Free parking on our main, and no space for busses, or bikes. AT/Council tried to convince us to move some carparks – but the echo from the screaming can still be heard. Death threats were investigated.
I wouldnt ride a bike down the main road, so many reversing out cars – you’d be a slo-mo-roadkill.
The new trainstation has spaces for 500 cycle parking – we’re moving the dial.
Commuter bike and ride is the future. Guaranteed parking, at least 3 times quicker than walking, almost the entire town is within 15 minutes of the train station, more convenient than the 1/2 hourly feeder. Just need a main couple trunk protected cycle routes.
There was one bike at the station the front wheel had being removed and locked onto the rear wheel with a sturdy lock so the owner wasn’t taking any chances. And your right the town and the main street has a nice prosperous feeling even with the cars.
Really, I thought it was a bit of a dump. There have been massive big box retail developments in the south of the town which draw away shoppers.
I suppose I was comparing it with Papatoetoe or Papakura. And we have an ample sufficiency (surplus) of big boxes and the ones in Pukekohe look similar to all the other ones so they are hardly a draw card for visitors.
What is the goal? Is it to try and fill empty seats by using price to overcome people’s reluctance to ride on a bus or train and catch covid?
Imagine the weird revealed preference research we will be able to do.
And yet people still flock to car-dependent shopping malls and supermarkets, indoor spaces that spread COVID across multiple suburbs
Very early on in the pandemic in the US it became clear that COVID spread more in the suburbs, because suburbanites “kept on driving. They had no choice: their grocery stores and pharmacies and services were all miles away. Every suburban big box or shopping plaza became a nexus of interactions between hundreds or thousands of people.”
It is a disingenuous, harmfully individualistic myth that public transport inherently creates a higher risk of catching COVID; the evidence shows the opposite outcomes.
What do you mean empty seats? In cars, yea occupancy rates are pathetic. Auckland had a lower vehicles occupancy rate than Da Nang where 90% of vehicles are motorcycles.
“vWhat is the goal? Is it to try and fill empty seats by using price to overcome people’s reluctance to ride on a bus or train”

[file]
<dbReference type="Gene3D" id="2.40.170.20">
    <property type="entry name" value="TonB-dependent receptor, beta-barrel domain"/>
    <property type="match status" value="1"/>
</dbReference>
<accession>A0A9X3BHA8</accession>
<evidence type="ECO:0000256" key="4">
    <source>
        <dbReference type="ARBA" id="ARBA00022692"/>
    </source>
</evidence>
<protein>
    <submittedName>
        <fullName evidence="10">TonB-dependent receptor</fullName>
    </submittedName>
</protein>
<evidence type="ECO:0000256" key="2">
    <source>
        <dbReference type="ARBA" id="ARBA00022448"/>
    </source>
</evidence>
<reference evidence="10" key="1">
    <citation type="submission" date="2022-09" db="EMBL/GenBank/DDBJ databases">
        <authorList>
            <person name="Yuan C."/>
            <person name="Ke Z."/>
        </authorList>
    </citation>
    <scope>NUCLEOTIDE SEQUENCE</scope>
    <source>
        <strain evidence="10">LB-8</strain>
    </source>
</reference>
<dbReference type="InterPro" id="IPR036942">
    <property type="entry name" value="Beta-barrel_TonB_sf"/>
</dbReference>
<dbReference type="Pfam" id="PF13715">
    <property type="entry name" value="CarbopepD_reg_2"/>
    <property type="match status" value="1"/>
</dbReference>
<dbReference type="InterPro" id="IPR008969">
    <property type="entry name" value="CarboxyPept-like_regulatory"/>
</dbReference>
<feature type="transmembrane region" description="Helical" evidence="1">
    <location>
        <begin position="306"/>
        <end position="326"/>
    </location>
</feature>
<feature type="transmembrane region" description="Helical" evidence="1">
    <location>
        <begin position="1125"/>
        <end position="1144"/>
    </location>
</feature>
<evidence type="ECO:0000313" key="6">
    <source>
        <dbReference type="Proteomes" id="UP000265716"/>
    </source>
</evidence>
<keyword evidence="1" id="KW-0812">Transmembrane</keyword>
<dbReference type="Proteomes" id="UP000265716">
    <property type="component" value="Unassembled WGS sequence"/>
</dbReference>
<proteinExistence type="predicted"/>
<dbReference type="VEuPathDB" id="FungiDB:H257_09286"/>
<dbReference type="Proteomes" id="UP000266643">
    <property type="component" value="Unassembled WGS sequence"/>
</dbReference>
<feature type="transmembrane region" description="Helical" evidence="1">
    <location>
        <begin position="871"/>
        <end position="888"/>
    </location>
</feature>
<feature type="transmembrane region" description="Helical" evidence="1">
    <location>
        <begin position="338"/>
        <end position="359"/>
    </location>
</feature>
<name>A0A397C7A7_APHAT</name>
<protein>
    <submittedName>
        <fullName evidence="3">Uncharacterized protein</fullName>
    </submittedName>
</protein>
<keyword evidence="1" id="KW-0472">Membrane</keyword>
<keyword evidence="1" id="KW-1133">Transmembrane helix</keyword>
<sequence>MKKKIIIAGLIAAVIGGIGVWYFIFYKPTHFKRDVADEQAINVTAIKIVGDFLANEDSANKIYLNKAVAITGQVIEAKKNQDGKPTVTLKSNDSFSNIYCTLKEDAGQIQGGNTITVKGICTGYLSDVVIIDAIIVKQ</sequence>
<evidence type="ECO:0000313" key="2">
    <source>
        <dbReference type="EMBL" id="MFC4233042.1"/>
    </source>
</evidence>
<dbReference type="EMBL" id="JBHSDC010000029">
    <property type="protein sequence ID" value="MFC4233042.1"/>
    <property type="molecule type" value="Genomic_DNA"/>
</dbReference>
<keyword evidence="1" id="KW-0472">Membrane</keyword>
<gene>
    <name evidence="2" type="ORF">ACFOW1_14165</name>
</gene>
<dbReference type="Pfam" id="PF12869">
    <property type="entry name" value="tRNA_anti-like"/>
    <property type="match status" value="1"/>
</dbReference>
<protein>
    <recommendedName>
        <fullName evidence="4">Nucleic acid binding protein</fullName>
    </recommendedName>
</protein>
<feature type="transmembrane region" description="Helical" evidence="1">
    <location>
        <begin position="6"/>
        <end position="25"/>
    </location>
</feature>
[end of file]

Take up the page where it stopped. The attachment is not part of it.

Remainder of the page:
ANSWER: Yes. it is 1. to encourage single occupancy car drivers to try PT, and 2. To respond to the frequent calls for free public transport for poor folk.
PS, you have more chance of catching copied from your schools kids or at the gym, than you do when using PT
I want to second the point about bus stops. The complete absence of shelters at most bus stops puts off many people from taking buses, especially when they have children with them, or from asking their kids to take buses. A few years ago, Auckland Transport redesigned bus stop shelters, and the new designs are nice, but again, most bus stops do not have shelters. It is quite unbelievable that I have to make this point in 2022.
a couple of bus stops in my area have shelters that aren’t even that great against any sort of weather that isnt sun. the bus stop i use has a very thing and small shelter so when it rains it does absolutely nothing to protect against the rain!
My bus shelter is made of glass that doesn’t keep out the rain – sweltering in summer (providing no shade) and you get soaked in winter. The tree nearby is more useful.
The problem is that they try to make these fancy bud stop shelters that are a) very expensive, b) don’t provide much protection from the elements, and c) are usually pretty small (hold maybe 3 seated and 5 more standing).
On top of that they have lots of glass which gets vandalised regularly costing a fortune in maintenance.
Between AT and the government they need to scrap the ferry route protection. It’s archaic and doesn’t fit in with the rest of the network.
How do your kids manage to keep dry on the way to the bus stop? Buy them rain coats.
In a year of commuting, morning and night, I would have to wear a rain coat about 5 times. And that will improve as Auckland gets less rain due to climate change.
One of the reasons that Auckland doesn’t have a great network is we spend so much on infrastructure. As Matt is suggesting, Auckland needs more frequency and more routes to drive frequency.
And last, it amazed me in Vienna with ten times the ridership of Auckland, that bus/tram stops may be a pole in the ground and busy stops, under a shop verandah.
Aucklanders overall attitude to PT seems to be “I can’t” when in actual fact most of the time “you can.”
Agree. Aucklanders’ complaints that PT doesn’t suit them often means that they don’t WANT it to suit them. There’s an attitude shift required here and AT needs to be removing all the triggers of petty excuses for not using PT.
I suspect that on average, you don’t have to wait nearly as long for those bus/trams in Vienna as in Auckland.
Also it seems you have a tram line over there every 500m or so. That is twice as dense as our bus network on the isthmus.